This being said, what must be thought of the promiscuity in which young Catholics will be caught up with heterodox and unbelieving folk in a work of this nature? Is it not a thousand-fold more dangerous for them than a neutral association? What are we to think of this appeal to all the heterodox, and to all the unbelievers, to prove the excellence of their convictions in the social sphere in a sort of apologetic contest? Has not this contest lasted for nineteen centuries in conditions less dangerous for the faith of Catholics? And was it not all to the credit of the Catholic Church? What are we to think of this respect for all errors, and of this strange invitation made by a Catholic to all the dissidents to strengthen their convictions through study so that they may have more and more abundant sources of fresh forces? What are we to think of an association in which all religions and even Free-Thought may express themselves openly and in complete freedom? For the Sillonists who, in public lectures and elsewhere, proudly proclaim their personal faith, certainly do not intend to silence others nor do they intend to prevent a Protestant from asserting his Protestantism, and the skeptic from affirming his skepticism. Finally, what are we to think of a Catholic who, on entering his study group, leaves his Catholicism outside the door so as not to alarm his comrades who, “dreaming of disinterested social action, are not inclined to make it serve the triumph of interests, coteries and even convictions whatever they may be”? Such is the profession of faith of the New Democratic Committee for Social Action which has taken over the main objective of the previous organization and which, they say, “breaking the double meaning which surround the Greater Sillon both in reactionary and anti-clerical circles”, is now open to all men “who respect moral and religious forces and who are convinced that no genuine social emancipation is possible without the leaven of generous idealism.”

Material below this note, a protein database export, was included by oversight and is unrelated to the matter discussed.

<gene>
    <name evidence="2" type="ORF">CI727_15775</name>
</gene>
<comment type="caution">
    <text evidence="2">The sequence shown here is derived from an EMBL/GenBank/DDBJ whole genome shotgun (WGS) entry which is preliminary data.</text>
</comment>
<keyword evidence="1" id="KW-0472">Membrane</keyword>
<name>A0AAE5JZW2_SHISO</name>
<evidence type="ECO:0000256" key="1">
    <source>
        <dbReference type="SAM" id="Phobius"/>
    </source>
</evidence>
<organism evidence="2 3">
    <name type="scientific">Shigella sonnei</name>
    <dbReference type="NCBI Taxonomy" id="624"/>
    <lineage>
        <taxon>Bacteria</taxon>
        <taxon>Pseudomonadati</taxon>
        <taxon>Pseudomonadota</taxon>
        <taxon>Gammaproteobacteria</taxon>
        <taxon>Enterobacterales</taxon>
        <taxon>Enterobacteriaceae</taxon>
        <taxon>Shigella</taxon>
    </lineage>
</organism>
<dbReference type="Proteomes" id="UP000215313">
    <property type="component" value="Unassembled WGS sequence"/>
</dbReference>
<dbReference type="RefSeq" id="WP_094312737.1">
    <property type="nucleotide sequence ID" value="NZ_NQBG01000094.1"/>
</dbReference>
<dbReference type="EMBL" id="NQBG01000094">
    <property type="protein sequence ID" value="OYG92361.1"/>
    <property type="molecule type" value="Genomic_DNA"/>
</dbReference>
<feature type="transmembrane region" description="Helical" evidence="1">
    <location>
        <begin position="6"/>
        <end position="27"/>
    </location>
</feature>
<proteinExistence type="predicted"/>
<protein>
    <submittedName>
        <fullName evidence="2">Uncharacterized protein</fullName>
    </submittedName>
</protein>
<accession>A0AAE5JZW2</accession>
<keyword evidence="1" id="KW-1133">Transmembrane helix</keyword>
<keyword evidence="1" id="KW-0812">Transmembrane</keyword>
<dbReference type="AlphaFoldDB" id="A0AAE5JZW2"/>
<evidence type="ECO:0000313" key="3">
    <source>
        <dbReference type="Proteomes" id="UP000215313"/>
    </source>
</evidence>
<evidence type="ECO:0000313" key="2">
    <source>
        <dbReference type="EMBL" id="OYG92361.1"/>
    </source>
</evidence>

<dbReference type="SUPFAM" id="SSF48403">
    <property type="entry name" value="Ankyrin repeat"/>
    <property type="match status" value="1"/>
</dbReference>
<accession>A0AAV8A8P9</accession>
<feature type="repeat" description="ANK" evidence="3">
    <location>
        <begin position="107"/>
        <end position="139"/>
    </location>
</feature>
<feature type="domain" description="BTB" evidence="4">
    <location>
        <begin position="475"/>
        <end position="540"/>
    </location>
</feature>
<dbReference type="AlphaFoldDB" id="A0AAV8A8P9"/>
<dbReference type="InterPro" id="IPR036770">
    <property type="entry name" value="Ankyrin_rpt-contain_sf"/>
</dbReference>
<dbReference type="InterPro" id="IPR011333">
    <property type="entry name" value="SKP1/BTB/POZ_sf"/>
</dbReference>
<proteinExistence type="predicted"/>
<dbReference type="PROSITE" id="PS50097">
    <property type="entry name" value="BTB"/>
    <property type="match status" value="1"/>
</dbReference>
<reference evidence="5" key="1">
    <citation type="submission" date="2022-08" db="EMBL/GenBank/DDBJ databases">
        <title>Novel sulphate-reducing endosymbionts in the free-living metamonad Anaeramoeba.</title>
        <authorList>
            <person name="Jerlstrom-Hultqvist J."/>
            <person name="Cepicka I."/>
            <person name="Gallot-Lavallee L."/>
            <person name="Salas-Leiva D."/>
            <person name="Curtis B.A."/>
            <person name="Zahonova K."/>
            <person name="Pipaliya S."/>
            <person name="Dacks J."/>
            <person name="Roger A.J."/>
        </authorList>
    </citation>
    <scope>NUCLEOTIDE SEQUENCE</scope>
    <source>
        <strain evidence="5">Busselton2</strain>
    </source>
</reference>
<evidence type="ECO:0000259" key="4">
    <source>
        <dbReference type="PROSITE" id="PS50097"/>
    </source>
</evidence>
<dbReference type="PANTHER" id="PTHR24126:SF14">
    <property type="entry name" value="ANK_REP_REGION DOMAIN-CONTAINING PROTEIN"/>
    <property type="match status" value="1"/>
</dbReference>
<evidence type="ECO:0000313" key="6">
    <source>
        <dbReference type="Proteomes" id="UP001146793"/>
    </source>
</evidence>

Alas! yes, the double meaning has been broken: the social action of the Sillon is no longer Catholic. The Sillonist, as such, does not work for a coterie, and “the Church”, he says, “cannot in any sense benefit from the sympathies that his action may stimulate.” A strange situation, indeed! They fear lest the Church should profit for a selfish and interested end by the social action of the Sillon, as if everything that benefited the Church did not benefit the whole human race! A curious reversal of notions! The Church might benefit from social action! As if the greatest economists had not recognized and proved that it is social action alone which, if serious and fruitful, must benefit the Church! But stranger still, alarming and saddening at the same time, are the audacity and frivolity of men who call themselves Catholics and dream of re-shaping society under such conditions, and of establishing on earth, over and beyond the pale of the Catholic Church, “the reign of love and justice” with workers coming from everywhere, of all religions and of no religion, with or without beliefs, so long as they forego what might divide them – their religious and philosophical convictions, and so long as they share what unites them – a “generous idealism and moral forces drawn from whence they can” When we consider the forces, knowledge, and supernatural virtues which are necessary to establish the Christian City, and the sufferings of millions of martyrs, and the light given by the Fathers and Doctors of the Church, and the self-sacrifice of all the heroes of charity, and a powerful hierarchy ordained in heaven, and the streams of Divine Grace – the whole having been built up, bound together, and impregnated by the life and spirit of Jesus Christ, the Wisdom of God, the Word made man – when we think, I say, of all this, it is frightening to behold new apostles eagerly attempting to do better by a common interchange of vague idealism and civic virtues. What are they going to produce? What is to come of this collaboration? A mere verbal and chimerical construction in which we shall see, glowing in a jumble, and in seductive confusion, the words Liberty, Justice, Fraternity, Love, Equality, and human exultation, all resting upon an ill-understood human dignity. It will be a tumultuous agitation, sterile for the end proposed, but which will benefit the less Utopian exploiters of the people. Yes, we can truly say that the Sillon, its eyes fixed on a chimera, brings Socialism in its train.